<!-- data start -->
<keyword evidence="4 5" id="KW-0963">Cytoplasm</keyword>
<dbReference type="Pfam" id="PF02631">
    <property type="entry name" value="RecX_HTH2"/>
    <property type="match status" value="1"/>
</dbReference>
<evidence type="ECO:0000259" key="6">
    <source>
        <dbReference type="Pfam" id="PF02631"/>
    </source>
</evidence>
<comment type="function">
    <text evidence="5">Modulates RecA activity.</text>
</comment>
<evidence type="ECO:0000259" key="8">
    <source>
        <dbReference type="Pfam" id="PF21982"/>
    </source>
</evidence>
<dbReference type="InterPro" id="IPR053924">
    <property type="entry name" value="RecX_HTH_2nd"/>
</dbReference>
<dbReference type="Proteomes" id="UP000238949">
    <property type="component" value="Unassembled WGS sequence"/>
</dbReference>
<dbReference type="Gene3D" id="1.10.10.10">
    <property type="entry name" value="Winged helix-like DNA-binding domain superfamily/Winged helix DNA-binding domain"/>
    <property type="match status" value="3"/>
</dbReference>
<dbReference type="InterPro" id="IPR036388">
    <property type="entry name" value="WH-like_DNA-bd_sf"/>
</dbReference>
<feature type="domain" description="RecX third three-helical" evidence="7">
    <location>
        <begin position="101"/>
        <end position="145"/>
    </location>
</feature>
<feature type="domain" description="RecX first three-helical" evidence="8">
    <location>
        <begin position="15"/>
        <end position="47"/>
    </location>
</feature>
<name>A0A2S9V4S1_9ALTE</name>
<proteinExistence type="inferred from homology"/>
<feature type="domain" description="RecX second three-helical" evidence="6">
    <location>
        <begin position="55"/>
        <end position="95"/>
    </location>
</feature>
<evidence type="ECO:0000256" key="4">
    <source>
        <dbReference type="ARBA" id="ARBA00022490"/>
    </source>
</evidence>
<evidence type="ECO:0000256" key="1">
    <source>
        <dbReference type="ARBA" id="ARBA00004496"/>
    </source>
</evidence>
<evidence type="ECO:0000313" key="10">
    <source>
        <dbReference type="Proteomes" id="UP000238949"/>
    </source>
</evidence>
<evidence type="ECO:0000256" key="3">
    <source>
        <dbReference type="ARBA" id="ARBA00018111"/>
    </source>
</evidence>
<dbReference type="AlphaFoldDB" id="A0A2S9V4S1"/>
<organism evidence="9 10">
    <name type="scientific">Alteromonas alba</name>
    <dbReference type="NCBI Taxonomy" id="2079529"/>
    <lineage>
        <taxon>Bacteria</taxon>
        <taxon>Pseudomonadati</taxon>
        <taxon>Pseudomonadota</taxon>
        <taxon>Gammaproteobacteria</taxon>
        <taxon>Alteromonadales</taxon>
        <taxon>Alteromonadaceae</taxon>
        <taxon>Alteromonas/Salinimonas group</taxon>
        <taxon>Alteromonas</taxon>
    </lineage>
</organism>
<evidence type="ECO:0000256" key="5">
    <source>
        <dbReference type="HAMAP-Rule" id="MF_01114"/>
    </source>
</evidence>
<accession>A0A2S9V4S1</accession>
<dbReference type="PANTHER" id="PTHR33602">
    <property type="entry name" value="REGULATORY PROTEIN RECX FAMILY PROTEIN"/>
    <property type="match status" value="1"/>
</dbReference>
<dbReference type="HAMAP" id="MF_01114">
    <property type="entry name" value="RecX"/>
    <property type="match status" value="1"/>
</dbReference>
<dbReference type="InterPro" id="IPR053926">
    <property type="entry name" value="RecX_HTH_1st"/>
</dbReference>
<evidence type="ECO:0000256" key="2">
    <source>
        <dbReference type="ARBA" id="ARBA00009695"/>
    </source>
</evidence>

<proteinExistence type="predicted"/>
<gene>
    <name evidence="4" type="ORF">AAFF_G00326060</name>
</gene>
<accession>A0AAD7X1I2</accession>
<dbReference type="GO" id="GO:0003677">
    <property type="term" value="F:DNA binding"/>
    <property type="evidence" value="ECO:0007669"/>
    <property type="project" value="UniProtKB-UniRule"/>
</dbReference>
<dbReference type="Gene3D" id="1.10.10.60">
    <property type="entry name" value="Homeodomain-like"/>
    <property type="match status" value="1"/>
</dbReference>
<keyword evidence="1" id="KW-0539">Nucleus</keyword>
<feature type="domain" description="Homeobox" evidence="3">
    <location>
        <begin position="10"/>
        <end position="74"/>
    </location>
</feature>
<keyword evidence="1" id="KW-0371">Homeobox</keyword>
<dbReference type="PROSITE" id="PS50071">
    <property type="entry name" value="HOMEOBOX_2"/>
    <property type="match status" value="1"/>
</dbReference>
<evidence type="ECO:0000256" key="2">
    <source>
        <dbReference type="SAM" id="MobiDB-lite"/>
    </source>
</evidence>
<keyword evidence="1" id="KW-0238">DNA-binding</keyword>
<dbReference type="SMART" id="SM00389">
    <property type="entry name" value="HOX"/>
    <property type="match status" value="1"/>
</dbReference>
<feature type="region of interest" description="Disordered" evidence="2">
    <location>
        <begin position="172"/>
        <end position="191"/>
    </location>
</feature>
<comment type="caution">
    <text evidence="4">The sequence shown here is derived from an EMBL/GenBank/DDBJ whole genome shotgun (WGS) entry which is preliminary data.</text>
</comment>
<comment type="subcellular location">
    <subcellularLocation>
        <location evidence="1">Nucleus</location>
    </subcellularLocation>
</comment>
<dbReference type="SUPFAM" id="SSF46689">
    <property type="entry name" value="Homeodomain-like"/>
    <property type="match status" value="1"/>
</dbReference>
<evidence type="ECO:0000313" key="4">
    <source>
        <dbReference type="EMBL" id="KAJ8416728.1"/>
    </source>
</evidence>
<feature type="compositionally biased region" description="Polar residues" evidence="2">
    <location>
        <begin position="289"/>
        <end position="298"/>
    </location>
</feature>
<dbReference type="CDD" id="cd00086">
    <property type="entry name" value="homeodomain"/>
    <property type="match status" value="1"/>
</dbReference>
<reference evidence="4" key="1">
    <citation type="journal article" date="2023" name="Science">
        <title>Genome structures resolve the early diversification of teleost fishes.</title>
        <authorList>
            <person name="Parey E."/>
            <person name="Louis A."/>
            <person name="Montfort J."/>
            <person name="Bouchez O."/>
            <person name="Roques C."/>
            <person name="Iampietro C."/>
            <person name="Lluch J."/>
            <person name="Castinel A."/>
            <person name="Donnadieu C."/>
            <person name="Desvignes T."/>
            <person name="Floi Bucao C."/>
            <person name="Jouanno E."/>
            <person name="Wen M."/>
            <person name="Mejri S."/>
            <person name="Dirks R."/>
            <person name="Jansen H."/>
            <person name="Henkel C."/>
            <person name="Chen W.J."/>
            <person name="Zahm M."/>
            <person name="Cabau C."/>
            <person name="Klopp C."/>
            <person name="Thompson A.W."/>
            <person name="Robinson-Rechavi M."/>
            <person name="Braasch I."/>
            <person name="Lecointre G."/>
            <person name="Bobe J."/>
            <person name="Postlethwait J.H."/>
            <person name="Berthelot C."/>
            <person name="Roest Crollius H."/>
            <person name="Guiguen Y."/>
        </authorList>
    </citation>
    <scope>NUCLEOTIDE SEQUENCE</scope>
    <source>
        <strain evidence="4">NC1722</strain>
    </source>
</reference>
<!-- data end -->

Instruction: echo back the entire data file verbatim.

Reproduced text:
<keyword evidence="4 5" id="KW-0963">Cytoplasm</keyword>
<dbReference type="Pfam" id="PF02631">
    <property type="entry name" value="RecX_HTH2"/>
    <property type="match status" value="1"/>
</dbReference>
<evidence type="ECO:0000259" key="6">
    <source>
        <dbReference type="Pfam" id="PF02631"/>
    </source>
</evidence>
<comment type="function">
    <text evidence="5">Modulates RecA activity.</text>
</comment>
<evidence type="ECO:0000259" key="8">
    <source>
        <dbReference type="Pfam" id="PF21982"/>
    </source>
</evidence>
<dbReference type="InterPro" id="IPR053924">
    <property type="entry name" value="RecX_HTH_2nd"/>
</dbReference>
<dbReference type="Proteomes" id="UP000238949">
    <property type="component" value="Unassembled WGS sequence"/>
</dbReference>
<dbReference type="Gene3D" id="1.10.10.10">
    <property type="entry name" value="Winged helix-like DNA-binding domain superfamily/Winged helix DNA-binding domain"/>
    <property type="match status" value="3"/>
</dbReference>
<dbReference type="InterPro" id="IPR036388">
    <property type="entry name" value="WH-like_DNA-bd_sf"/>
</dbReference>
<feature type="domain" description="RecX third three-helical" evidence="7">
    <location>
        <begin position="101"/>
        <end position="145"/>
    </location>
</feature>
<feature type="domain" description="RecX first three-helical" evidence="8">
    <location>
        <begin position="15"/>
        <end position="47"/>
    </location>
</feature>
<name>A0A2S9V4S1_9ALTE</name>
<proteinExistence type="inferred from homology"/>
<feature type="domain" description="RecX second three-helical" evidence="6">
    <location>
        <begin position="55"/>
        <end position="95"/>
    </location>
</feature>
<evidence type="ECO:0000256" key="4">
    <source>
        <dbReference type="ARBA" id="ARBA00022490"/>
    </source>
</evidence>
<evidence type="ECO:0000256" key="1">
    <source>
        <dbReference type="ARBA" id="ARBA00004496"/>
    </source>
</evidence>
<evidence type="ECO:0000313" key="10">
    <source>
        <dbReference type="Proteomes" id="UP000238949"/>
    </source>
</evidence>
<evidence type="ECO:0000256" key="3">
    <source>
        <dbReference type="ARBA" id="ARBA00018111"/>
    </source>
</evidence>
<dbReference type="AlphaFoldDB" id="A0A2S9V4S1"/>
<organism evidence="9 10">
    <name type="scientific">Alteromonas alba</name>
    <dbReference type="NCBI Taxonomy" id="2079529"/>
    <lineage>
        <taxon>Bacteria</taxon>
        <taxon>Pseudomonadati</taxon>
        <taxon>Pseudomonadota</taxon>
        <taxon>Gammaproteobacteria</taxon>
        <taxon>Alteromonadales</taxon>
        <taxon>Alteromonadaceae</taxon>
        <taxon>Alteromonas/Salinimonas group</taxon>
        <taxon>Alteromonas</taxon>
    </lineage>
</organism>
<evidence type="ECO:0000256" key="5">
    <source>
        <dbReference type="HAMAP-Rule" id="MF_01114"/>
    </source>
</evidence>
<accession>A0A2S9V4S1</accession>
<dbReference type="PANTHER" id="PTHR33602">
    <property type="entry name" value="REGULATORY PROTEIN RECX FAMILY PROTEIN"/>
    <property type="match status" value="1"/>
</dbReference>
<dbReference type="HAMAP" id="MF_01114">
    <property type="entry name" value="RecX"/>
    <property type="match status" value="1"/>
</dbReference>
<dbReference type="InterPro" id="IPR053926">
    <property type="entry name" value="RecX_HTH_1st"/>
</dbReference>
<evidence type="ECO:0000256" key="2">
    <source>
        <dbReference type="ARBA" id="ARBA00009695"/>
    </source>
</evidence>

<proteinExistence type="predicted"/>
<gene>
    <name evidence="4" type="ORF">AAFF_G00326060</name>
</gene>
<accession>A0AAD7X1I2</accession>
<dbReference type="GO" id="GO:0003677">
    <property type="term" value="F:DNA binding"/>
    <property type="evidence" value="ECO:0007669"/>
    <property type="project" value="UniProtKB-UniRule"/>
</dbReference>
<dbReference type="Gene3D" id="1.10.10.60">
    <property type="entry name" value="Homeodomain-like"/>
    <property type="match status" value="1"/>
</dbReference>
<keyword evidence="1" id="KW-0539">Nucleus</keyword>
<feature type="domain" description="Homeobox" evidence="3">
    <location>
        <begin position="10"/>
        <end position="74"/>
    </location>
</feature>
<keyword evidence="1" id="KW-0371">Homeobox</keyword>
<dbReference type="PROSITE" id="PS50071">
    <property type="entry name" value="HOMEOBOX_2"/>
    <property type="match status" value="1"/>
</dbReference>
<evidence type="ECO:0000256" key="2">
    <source>
        <dbReference type="SAM" id="MobiDB-lite"/>
    </source>
</evidence>
<keyword evidence="1" id="KW-0238">DNA-binding</keyword>
<dbReference type="SMART" id="SM00389">
    <property type="entry name" value="HOX"/>
    <property type="match status" value="1"/>
</dbReference>
<feature type="region of interest" description="Disordered" evidence="2">
    <location>
        <begin position="172"/>
        <end position="191"/>
    </location>
</feature>
<comment type="caution">
    <text evidence="4">The sequence shown here is derived from an EMBL/GenBank/DDBJ whole genome shotgun (WGS) entry which is preliminary data.</text>
</comment>
<comment type="subcellular location">
    <subcellularLocation>
        <location evidence="1">Nucleus</location>
    </subcellularLocation>
</comment>
<dbReference type="SUPFAM" id="SSF46689">
    <property type="entry name" value="Homeodomain-like"/>
    <property type="match status" value="1"/>
</dbReference>
<evidence type="ECO:0000313" key="4">
    <source>
        <dbReference type="EMBL" id="KAJ8416728.1"/>
    </source>
</evidence>
<feature type="compositionally biased region" description="Polar residues" evidence="2">
    <location>
        <begin position="289"/>
        <end position="298"/>
    </location>
</feature>
<dbReference type="CDD" id="cd00086">
    <property type="entry name" value="homeodomain"/>
    <property type="match status" value="1"/>
</dbReference>
<reference evidence="4" key="1">
    <citation type="journal article" date="2023" name="Science">
        <title>Genome structures resolve the early diversification of teleost fishes.</title>
        <authorList>
            <person name="Parey E."/>
            <person name="Louis A."/>
            <person name="Montfort J."/>
            <person name="Bouchez O."/>
            <person name="Roques C."/>
            <person name="Iampietro C."/>
            <person name="Lluch J."/>
            <person name="Castinel A."/>
            <person name="Donnadieu C."/>
            <person name="Desvignes T."/>
            <person name="Floi Bucao C."/>
            <person name="Jouanno E."/>
            <person name="Wen M."/>
            <person name="Mejri S."/>
            <person name="Dirks R."/>
            <person name="Jansen H."/>
            <person name="Henkel C."/>
            <person name="Chen W.J."/>
            <person name="Zahm M."/>
            <person name="Cabau C."/>
            <person name="Klopp C."/>
            <person name="Thompson A.W."/>
            <person name="Robinson-Rechavi M."/>
            <person name="Braasch I."/>
            <person name="Lecointre G."/>
            <person name="Bobe J."/>
            <person name="Postlethwait J.H."/>
            <person name="Berthelot C."/>
            <person name="Roest Crollius H."/>
            <person name="Guiguen Y."/>
        </authorList>
    </citation>
    <scope>NUCLEOTIDE SEQUENCE</scope>
    <source>
        <strain evidence="4">NC1722</strain>
    </source>
</reference>